Questions and Attitudes

  • Ferenc Kiefer
Part of the Synthese Language Library book series (SLAP, volume 13)


In this paper I am going to discuss certain semantic and pragmatic aspects of questions. It will be assumed that the semantics of questions need not take into account speech situations and that, in contradistinction to semantics, the pragmatics of questions can only be accounted for by taking into consideration speech situations (involving at least two aspects: the interactional setting and the knowledge of the speaker/hearer). I shall mainly be concerned with the problem of how knowledge, more precisely, knowledge about the answer, is involved in the pragmatic interpretation of questions. I am going to stipulate that the various types of questions (information question, rhetorical question, didactic question, examination question, etc.) can best be accounted for by postulating a common semantic structure for all questions — apart from the differences in propositional content — and let pragmatics do the rest. The main difference between the various question types will be analyzed in terms of differences in cognitive attitudes which, in turn, are based to a large extent on some particular features of knowledge. In the second part of my paper I am going to show that there is an interesting relationship between the cognitive attitudes of questions and the predicate types of the matrix sentences of embedded questions. In addition, I shall try to answer the question of what kind of predicates can occur in these matrix sentences and how they are organized.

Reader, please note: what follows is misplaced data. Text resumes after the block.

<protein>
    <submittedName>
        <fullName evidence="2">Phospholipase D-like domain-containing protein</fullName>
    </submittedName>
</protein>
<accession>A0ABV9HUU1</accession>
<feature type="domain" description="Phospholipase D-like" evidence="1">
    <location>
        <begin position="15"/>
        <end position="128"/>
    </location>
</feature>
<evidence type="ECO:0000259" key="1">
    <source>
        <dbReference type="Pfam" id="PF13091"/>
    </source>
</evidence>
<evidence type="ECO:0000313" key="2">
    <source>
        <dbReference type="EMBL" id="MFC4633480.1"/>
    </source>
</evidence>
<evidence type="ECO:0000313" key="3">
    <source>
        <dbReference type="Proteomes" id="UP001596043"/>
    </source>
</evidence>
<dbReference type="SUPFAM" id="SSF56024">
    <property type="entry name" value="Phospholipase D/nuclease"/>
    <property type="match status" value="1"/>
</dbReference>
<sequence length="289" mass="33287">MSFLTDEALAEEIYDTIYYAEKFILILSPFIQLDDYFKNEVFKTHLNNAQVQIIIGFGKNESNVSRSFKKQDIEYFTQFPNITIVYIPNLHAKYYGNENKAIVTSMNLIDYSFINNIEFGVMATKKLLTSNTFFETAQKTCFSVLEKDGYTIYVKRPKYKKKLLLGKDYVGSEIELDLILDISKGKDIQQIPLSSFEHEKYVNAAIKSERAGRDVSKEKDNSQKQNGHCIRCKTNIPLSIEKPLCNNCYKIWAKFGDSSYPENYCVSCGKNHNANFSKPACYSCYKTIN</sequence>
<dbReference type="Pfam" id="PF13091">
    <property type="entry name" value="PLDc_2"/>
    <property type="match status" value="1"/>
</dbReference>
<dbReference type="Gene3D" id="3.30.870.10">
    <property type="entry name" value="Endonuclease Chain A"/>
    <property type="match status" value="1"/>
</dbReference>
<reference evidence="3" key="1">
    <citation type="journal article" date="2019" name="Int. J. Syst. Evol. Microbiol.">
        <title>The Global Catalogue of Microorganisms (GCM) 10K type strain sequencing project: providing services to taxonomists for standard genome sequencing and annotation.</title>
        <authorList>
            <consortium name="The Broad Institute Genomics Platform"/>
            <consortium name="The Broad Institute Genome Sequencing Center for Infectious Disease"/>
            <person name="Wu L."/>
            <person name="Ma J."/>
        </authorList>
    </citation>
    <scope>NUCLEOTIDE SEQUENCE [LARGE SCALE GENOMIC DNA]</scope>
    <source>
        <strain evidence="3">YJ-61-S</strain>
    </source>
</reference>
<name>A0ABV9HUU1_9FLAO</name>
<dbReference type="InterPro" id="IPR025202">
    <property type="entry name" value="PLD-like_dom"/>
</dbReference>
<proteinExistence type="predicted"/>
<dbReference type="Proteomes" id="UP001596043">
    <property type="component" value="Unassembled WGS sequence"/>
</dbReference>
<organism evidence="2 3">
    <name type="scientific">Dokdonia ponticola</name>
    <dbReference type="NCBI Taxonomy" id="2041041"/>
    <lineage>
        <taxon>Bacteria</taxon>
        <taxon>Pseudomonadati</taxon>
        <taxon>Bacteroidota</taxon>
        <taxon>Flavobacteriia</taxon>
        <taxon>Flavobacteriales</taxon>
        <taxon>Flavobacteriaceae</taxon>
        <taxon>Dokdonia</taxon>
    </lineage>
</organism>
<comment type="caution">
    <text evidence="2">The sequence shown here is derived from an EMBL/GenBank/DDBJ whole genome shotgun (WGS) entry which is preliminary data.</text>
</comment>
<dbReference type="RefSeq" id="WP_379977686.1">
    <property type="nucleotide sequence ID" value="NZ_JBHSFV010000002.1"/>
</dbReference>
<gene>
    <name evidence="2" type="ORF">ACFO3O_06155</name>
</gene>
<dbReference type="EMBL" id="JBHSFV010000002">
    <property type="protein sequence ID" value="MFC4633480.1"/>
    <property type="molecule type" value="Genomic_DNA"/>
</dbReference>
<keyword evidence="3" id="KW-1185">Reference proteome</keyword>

Propositional Attitude Propositional Content Rhetorical Question Illocutionary Force Cognitive Attitude 
These keywords were added by machine and not by the authors. This process is experimental and the keywords may be updated as the learning algorithm improves.


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© D. Reidel Publishing Company 1981

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  • Ferenc Kiefer

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